Google Created LA Neighborhoods That Don't Exist, Then Deleted Them. What Gives?
It was peculiar. Looking at Google's map of Los Angeles, three words stood out. Nestled between the historic neighborhoods of Eagle Rock and Highland Park was another designation: "North Highland Park."
When asked, everyday Angelenos and city officials said the same thing: Never heard of it.
"It's Highland Park to us and the community ... we deal with every day," said Rick Coca, a spokesman for City Councilman José Huizar, who represents L.A.'s District 14.
The office of Councilman Gil Cedillo, whose District 1 shares a border with Huizar's, confirmed the city "(doesn't) have an official designation for North Highland Park."
Scrolling west led to another puzzler. Above the label for the L.A. community of Silver Lake, just east of the reservoir, was a neighborhood dubbed "Silver Lake Heights."
But that's not a real place either, according to the office of District 13's Councilman Mitch O'Farrell. So why were these fake neighborhoods showing up in Google Maps?
So, how exactly does Google get the data to decide what to call certain neighborhoods? We asked them about that, but the behemoth company is infamous for its extreme secrecy and lack of public information about how they do much of anything.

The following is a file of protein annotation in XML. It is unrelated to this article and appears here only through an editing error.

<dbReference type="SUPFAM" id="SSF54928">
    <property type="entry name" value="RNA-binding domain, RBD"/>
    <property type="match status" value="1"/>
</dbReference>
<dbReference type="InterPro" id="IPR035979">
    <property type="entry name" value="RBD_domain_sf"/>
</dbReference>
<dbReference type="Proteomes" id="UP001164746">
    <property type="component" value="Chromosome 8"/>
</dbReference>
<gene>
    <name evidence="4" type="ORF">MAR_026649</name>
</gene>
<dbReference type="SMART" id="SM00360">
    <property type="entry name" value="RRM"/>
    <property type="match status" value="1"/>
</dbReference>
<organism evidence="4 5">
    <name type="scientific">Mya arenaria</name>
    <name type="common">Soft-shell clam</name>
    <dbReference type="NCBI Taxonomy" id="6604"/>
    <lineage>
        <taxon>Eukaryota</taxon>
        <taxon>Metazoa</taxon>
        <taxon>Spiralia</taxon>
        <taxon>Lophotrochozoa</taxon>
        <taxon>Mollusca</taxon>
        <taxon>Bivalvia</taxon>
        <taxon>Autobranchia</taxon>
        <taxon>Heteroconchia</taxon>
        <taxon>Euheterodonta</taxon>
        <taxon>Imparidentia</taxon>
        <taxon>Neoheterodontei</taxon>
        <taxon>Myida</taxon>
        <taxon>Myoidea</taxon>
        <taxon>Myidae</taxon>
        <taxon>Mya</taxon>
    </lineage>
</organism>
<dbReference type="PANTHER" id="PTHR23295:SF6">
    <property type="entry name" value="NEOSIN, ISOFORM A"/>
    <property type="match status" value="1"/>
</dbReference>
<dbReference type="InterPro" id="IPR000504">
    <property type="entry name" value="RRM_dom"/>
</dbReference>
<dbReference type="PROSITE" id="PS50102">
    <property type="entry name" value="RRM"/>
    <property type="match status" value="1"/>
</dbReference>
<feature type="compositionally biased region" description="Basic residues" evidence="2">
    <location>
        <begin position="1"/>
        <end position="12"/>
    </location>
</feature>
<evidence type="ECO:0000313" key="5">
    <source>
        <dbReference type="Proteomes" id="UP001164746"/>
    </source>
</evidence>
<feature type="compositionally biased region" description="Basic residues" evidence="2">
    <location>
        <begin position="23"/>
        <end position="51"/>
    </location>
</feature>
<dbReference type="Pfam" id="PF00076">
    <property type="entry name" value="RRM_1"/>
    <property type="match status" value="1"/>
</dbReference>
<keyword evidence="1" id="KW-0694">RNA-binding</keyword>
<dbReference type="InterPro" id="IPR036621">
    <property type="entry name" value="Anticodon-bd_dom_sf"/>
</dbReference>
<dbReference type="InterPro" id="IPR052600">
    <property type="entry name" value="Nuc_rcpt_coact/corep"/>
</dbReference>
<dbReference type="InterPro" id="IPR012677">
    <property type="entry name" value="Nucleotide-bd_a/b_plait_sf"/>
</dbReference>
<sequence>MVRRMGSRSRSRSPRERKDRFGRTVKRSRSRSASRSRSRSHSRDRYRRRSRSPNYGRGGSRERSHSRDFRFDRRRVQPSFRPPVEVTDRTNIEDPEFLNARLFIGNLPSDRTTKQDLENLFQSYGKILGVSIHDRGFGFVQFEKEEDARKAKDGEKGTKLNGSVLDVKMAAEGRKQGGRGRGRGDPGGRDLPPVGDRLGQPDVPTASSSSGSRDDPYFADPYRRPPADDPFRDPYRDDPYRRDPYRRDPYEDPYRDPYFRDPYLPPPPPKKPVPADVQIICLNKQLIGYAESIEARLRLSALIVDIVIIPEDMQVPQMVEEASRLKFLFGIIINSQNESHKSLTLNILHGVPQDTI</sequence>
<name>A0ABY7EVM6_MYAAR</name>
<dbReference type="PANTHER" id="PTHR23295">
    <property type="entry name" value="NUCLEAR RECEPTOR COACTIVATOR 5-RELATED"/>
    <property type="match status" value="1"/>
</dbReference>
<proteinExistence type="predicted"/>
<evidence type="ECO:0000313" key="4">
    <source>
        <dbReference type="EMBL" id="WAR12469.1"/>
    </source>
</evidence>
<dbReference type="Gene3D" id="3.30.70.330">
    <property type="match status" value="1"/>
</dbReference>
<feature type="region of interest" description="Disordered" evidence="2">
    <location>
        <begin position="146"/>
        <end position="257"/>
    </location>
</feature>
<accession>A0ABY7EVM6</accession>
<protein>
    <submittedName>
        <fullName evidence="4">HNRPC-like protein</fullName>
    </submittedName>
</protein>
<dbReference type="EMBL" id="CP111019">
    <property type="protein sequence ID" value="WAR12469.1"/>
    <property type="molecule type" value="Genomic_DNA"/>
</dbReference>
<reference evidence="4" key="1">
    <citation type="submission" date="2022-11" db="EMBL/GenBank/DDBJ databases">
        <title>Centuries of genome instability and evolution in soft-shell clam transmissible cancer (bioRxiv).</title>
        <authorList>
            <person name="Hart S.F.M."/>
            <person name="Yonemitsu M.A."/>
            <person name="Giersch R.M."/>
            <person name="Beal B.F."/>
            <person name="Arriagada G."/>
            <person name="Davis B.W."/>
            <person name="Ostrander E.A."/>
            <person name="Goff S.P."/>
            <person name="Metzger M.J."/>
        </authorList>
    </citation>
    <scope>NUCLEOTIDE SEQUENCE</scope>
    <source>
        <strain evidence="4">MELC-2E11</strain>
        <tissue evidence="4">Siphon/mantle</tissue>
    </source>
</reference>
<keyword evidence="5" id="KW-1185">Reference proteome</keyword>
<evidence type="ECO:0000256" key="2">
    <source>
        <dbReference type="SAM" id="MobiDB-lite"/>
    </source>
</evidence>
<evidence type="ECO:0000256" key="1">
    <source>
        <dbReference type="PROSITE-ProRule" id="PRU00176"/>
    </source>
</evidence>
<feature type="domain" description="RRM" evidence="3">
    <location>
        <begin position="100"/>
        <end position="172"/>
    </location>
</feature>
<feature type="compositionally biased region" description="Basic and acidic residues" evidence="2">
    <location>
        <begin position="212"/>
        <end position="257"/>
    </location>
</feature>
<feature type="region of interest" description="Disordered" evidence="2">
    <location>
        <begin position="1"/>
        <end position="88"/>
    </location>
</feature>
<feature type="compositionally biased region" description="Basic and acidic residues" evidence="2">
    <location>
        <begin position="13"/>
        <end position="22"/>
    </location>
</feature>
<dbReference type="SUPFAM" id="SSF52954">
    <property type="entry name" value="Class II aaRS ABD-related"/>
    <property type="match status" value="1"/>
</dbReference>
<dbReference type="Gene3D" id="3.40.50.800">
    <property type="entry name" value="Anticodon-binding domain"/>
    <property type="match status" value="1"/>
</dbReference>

But in a recent New York Times report on Google's mapmaking (which also mentions "Silver Lake Heights"), a company spokeswoman said the tech giant creates its maps using information from third-party data, public sources, satellites and Google users. The Times article went on to explain that property listings for fictional, nice-sounding neighborhoods made up by local realtors might be catching Google's eye.
Asked why the former "Silver Lake Heights" and "North Highland Park" neighborhoods were wiped from the Los Angeles-area map, Google did not respond.
The fictitious labels might be strange and inaccurate, but do Angelenos actually care where Google says they live or work? City officials weren't aware of the faux digital destinations until we asked about them.
"It's inconsequential to us," Huizar's spokesman Coca said. "Communities and neighborhoods are defined over the years by the people who live there, not a device that might help you get from Point A to Point B."
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